Suffering a head injury can increase the chance of dying over the next 13 years regardless of its severity, research suggests.

People who are admitted to hospital for a head injury are twice as likely to die over the next decade or so as the general population living in the community.

Some 40% of people admitted to hospital died from a variety of causes over 13 years compared with 19% of people in the community and 28% of those admitted to hospital with other injuries, a study found.

Overall, more than 760 people with head injury were examined and compared with similar-sized groups.

Among the head injury group, the death rate was found to be "much higher" than for in people living in the community, according to the study in the Journal of Neurology, Neurosurgery and Psychiatry.

And the risk seemed to be significantly more for younger adults compared with older age groups.

The authors, from the universities of Edinburgh and Glasgow, said: "More than one year after injury, the death rate in younger (15 to 54 years) adults was much higher than in community controls (17.36 vs 2.36 per 1,000 per year) whereas in older adults the difference was more marginal (61.47 vs 42.36)."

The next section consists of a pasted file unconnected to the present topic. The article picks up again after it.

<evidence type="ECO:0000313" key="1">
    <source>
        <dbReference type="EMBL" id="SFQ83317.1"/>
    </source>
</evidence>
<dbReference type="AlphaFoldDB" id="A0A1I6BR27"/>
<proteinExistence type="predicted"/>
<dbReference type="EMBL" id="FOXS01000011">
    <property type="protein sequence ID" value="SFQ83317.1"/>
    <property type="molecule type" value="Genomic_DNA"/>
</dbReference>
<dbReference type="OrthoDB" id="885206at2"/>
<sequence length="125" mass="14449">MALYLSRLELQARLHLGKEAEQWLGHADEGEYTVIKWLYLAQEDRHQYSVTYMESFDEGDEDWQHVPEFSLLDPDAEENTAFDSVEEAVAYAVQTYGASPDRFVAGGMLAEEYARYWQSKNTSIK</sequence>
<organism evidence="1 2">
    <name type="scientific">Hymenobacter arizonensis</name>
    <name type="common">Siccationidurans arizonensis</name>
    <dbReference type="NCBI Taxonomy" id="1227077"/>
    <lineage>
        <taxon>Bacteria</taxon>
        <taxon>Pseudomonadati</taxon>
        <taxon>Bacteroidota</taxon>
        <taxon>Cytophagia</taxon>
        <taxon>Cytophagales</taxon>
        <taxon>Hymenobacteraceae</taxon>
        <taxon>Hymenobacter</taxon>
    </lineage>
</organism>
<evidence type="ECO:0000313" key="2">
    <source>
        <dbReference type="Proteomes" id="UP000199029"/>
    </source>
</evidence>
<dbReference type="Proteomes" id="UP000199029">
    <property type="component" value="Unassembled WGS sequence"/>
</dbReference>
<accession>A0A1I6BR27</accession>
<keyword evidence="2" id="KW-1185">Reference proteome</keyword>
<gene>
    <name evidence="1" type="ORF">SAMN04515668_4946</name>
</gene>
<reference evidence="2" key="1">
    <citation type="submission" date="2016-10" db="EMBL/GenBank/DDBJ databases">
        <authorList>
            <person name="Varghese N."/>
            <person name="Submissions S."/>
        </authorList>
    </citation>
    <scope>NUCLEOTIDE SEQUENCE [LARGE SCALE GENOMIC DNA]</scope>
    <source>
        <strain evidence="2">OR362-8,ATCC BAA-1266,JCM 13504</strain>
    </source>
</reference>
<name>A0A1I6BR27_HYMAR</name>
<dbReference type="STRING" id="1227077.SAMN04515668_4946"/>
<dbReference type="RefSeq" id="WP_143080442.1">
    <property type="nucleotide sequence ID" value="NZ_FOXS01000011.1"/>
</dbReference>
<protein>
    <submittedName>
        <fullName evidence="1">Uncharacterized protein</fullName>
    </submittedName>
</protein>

The death rate appeared to stay higher regardless of whether the head injury was mild or more severe.

The researchers concluded: "Head injury is associated with increased vulnerability to death from a variety of causes for at least 13 years after hospital admission.

"There is a need to understand how head injury influences mortality, particularly in younger adults and after mild head injury."

Head injury accounts for most deaths from trauma in young adults.

While the risk of dying is already known to be higher in the first year after injury, this is the first time researchers have tried to conduct a robust study into the longer-term risks.

People in the study died from a variety of causes, including major reasons such as heart disease, respiratory disease, digestive disorders and cancers.

Lifestyle factors before the injury, such as excessive alcohol intake and living alone or a history of mental health problems did not influence the results.

Tom McMillan, professor of clinical neuropsychology from the University of Glasgow, who led the study, said: "While on the surface the figures are alarming, I would not want to unduly concern the public.

"There are no obvious explanations for the higher death rates among the young and middle aged, so further study is needed into this pattern.

"In addition, the number of people in the study is relatively low. It would be more concerning if this pattern were repeated in a far larger sample from a range of places across the world.

"This study throws up interesting questions that do deserve to be looked at further, but I would urge anyone who has suffered with a head injury not to be overly concerned by the findings."

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